Africa is a continent that is rich in natural resources, yet contains some of the poorest and most war-torn nations on earth. That's less the case in Nigeria, thanks to the efforts of Aliko Dangote, the richest black person in the world. He's pretty much single-handedly raising the profile of his country and continent, which in turn is improving the quality of life for the residents of Nigeria and Africa. Dangote was born into a prosperous family on April 10, 1957. His great-grandfather founded one of the most successful peanut farms in Nigeria and made a fortune exporting peanuts to Europe in the early 1900s. When Dangote was a kid, he started an entrepreneurial venture selling candy for a profit. He graduated from Egypt's Al-Azhar University with a degree in business and launched The Dangote Group. His company traded cement, and thanks to his family's connections with the government, was able to get the licenses he needed to launch his business. Over the next few decades, he worked in Brazil as well as bought multiple homes across the globe, including in the U.S.
Dangote returned to his native Nigeria in the late 1990s. He got involved in politics around this time and backed the People's Democratic Party, which won the election. He was then able to use his political connections to build the biggest cement factory in the world while also getting the government to limit how much cement could be brought in through Nigeria's ports. Dangote's cement business was basically the only one allowed to operate in Nigeria as a result. He built a mine and an airstrip for $1 billion and officially opened for business in 2008. His cement company operates in 14 African countries.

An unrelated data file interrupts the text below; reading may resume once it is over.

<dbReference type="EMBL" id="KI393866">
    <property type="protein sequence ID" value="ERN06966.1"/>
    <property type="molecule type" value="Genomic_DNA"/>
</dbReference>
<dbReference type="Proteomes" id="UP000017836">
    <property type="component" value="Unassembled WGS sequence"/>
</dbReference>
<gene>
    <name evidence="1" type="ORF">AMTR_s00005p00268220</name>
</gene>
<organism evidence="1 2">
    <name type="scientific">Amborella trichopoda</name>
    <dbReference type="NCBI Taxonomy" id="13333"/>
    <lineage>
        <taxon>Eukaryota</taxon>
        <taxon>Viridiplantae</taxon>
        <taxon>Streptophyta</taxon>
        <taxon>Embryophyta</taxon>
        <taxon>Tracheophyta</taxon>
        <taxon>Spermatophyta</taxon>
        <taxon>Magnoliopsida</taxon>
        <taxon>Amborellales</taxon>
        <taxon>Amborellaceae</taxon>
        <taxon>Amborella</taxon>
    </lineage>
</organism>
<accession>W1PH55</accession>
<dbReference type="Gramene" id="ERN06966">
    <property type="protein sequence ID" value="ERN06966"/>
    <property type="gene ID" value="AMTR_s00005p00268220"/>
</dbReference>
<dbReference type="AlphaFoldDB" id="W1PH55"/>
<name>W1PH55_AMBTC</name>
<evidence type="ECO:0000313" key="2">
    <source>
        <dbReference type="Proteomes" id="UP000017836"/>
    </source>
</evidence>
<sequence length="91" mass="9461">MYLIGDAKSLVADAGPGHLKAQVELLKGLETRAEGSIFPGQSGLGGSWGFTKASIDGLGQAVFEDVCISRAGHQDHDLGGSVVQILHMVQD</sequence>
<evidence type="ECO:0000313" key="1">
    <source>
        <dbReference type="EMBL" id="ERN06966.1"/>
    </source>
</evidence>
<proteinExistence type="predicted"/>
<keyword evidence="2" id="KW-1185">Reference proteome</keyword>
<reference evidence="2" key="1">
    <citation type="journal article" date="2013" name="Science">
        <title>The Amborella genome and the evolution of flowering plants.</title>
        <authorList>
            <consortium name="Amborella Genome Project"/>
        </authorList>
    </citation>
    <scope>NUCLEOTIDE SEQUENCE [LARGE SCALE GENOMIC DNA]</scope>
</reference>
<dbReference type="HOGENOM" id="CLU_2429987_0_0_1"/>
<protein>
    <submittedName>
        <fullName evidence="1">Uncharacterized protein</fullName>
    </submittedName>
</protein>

However, cement was only the first part of his overall plan. Today, he runs a range of businesses in everything from food processing to manufacturing to freight. He started the Dangote Sugar Refinery, Dangote Flour, and has a salt mine. His sugar refinery is the largest in Africa. About 70% of the sugar used in candy and beverages in Nigeria comes from his sugar refinery. Dangote also controls much of Nigeria's export of cocoa, ginger, cashews, sesame seeds, and cotton. Dangote's businesses have created so many jobs in Nigeria that he's been lauded with several awards from Nigerian business associations and the government. He's even been the recipient of the Grand Commander of the Order of the Niger, which is the second highest honor that a Nigerian can receive.
Dangote expanded his business and vision for Nigeria into oil. He wants his country to become a force to be reckoned with in the oil industry. Using $3 billion in loans from Nigerian banks, he built a $9 billion oil refinery. Nigeria is the largest oil producer in Africa, but due to out-of-date refineries, the country imported most of its oil and motor fuel. Not anymore. Not with Dangote's refinery. It is the largest privately-owned oil refinery in Nigeria.
Before Dangote established his empire, Africa was primarily a continent that exported things. Dangote has changed that dramatically. He's been able to educate fellow Africans on the value of the goods their continent produces and how keeping those in the continent can raise the fortunes of many. Dangote is providing the infrastructure to make this possible.
Basically, Aliko Dangote's exceptional ambition and business acumen have raised the profile and fortunes of Nigeria in the eyes of the world.